India becomes one of the top countries to have secured the highest doses of Covid-19 vaccines, revealed Duke University’s global health innovation centre.

India has secured 1.6 billion doses of the Covid-19 vaccines on November 30, followed by the European Union with 1.58 billion doses and the US with nearly 1.01 billion doses.

The Duke University’s health centre has been mapping Covid-19 vaccine pre-purchase deals across the world under the ‘Launch and Scale Speedometer’ project.

The centre is backed by the Bill & Melinda Gates Foundation.

As per a Credit Suisse estimate, India needs about 1.7 billion Covid-19 vaccine doses to immunize majority of its adult population against the deadly virus that has infected over 9.57 million people in the country so far.

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The disease has claimed 1,39,227 lives in the country.

India has reportedly managed to procure one million doses of Novavax vaccine and 10 million doses of Gamaleya Research Institute’s Sputnik-V.

The country will also be sealing a deal with Oxford-AstraZeneca for half a billion doses of its vaccine.

However, none of these vaccines has been approved for use.

Confirmed purchases of the country cover 7.1 billion doses, with another 2.6 billion doses currently under negotiation or reserved as optional expansions of existing deals.

As per available data, the high-income countries have procured a confirmed 3.8 billion doses of the vaccines, upper-middle-income countries have 829 million doses and lower-middle-income nations have more than 1.7 billion doses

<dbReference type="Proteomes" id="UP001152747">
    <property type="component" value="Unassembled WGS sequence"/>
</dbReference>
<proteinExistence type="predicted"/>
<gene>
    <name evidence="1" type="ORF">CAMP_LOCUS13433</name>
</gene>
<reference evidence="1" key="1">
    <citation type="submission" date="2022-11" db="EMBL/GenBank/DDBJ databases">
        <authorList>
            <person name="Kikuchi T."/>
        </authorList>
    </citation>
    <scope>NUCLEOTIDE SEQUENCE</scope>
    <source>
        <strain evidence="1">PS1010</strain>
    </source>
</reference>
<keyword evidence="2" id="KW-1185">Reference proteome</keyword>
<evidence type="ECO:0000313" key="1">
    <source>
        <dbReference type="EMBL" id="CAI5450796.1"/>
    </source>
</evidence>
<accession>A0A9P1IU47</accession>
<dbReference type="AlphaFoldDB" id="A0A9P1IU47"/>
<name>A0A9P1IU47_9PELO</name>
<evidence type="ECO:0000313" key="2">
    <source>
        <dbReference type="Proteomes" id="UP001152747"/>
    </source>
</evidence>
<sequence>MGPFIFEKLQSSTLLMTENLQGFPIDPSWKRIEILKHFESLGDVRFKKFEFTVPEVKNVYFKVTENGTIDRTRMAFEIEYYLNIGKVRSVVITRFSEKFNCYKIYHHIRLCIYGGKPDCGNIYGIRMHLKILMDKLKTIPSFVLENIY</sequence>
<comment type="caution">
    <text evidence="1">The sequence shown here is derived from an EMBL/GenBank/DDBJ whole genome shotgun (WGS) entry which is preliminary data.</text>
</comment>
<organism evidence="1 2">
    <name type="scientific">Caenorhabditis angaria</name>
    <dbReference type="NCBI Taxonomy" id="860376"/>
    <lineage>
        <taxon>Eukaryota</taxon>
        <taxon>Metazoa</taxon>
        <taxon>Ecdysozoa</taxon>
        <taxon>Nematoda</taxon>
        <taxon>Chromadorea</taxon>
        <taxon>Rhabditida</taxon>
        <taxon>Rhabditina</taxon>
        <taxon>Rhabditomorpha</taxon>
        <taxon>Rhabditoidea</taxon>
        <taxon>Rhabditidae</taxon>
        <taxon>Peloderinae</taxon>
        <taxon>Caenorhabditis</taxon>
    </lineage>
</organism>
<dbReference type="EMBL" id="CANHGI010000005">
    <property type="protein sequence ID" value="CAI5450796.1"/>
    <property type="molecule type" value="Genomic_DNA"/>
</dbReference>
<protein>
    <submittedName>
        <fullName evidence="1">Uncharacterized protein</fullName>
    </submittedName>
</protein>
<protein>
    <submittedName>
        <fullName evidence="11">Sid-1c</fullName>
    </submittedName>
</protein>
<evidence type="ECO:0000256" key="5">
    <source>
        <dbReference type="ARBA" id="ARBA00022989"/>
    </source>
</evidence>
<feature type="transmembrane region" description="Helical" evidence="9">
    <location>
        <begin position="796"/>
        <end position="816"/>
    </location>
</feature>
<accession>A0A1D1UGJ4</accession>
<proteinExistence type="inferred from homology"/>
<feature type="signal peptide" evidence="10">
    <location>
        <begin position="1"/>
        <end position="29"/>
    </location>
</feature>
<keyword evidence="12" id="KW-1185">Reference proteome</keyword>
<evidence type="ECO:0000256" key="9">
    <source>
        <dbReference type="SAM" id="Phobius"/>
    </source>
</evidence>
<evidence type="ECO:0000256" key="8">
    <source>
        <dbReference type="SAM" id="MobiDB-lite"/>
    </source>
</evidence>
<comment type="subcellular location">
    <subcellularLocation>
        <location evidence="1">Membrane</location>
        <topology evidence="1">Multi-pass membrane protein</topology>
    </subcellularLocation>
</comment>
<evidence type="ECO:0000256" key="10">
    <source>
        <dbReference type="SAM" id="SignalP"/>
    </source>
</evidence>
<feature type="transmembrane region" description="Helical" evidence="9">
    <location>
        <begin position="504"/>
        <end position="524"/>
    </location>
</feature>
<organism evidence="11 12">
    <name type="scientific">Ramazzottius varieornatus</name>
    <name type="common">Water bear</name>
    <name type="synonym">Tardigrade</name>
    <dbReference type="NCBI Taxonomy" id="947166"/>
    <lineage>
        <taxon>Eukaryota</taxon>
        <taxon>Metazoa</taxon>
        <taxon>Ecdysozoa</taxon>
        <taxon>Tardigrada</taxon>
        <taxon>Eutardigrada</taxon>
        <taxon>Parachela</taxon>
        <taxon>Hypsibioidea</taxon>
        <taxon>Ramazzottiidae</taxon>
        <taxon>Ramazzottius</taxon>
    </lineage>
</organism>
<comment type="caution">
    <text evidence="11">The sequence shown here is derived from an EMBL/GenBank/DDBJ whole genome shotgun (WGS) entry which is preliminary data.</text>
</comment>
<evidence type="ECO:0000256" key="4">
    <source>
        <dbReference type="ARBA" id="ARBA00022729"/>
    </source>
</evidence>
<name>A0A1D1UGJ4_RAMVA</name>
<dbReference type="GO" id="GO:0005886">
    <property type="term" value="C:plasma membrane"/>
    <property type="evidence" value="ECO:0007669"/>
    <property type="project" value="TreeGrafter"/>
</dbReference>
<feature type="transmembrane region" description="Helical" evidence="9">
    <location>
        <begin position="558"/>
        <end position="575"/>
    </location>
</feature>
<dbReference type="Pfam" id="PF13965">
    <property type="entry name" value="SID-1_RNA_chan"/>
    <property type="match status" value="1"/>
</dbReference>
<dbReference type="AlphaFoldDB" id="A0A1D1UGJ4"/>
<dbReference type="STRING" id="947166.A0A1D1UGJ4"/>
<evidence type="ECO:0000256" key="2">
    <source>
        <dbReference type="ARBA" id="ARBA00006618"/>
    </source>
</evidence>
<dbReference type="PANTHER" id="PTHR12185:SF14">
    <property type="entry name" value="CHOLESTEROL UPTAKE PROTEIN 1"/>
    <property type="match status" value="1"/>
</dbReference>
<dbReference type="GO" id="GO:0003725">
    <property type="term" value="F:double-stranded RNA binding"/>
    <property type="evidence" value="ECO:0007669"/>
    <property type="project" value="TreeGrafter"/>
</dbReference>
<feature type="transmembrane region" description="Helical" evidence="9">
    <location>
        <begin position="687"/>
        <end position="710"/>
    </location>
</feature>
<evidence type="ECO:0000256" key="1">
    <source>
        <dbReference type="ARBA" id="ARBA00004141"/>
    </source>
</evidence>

Since the middle-income countries have limited purchasing power, they are using other strategies to negotiate market deals for the vaccines.

Countries with manufacturing capacity have successfully negotiated large advance market commitments with leading vaccine candidates as part of the manufacturing agreements, a Duke University source revealed.

“We developed a data framework of relevant variables and conducted desk research of publicly available information to identify Covid-19 vaccine candidates and status, deals and ongoing negotiations for procurement and manufacturing of the vaccines,” a report quoted a Duke University’s health centre source as saying.

The centre is also studying the Covid-19 burden of countries and their vaccine allocation and distribution plans.

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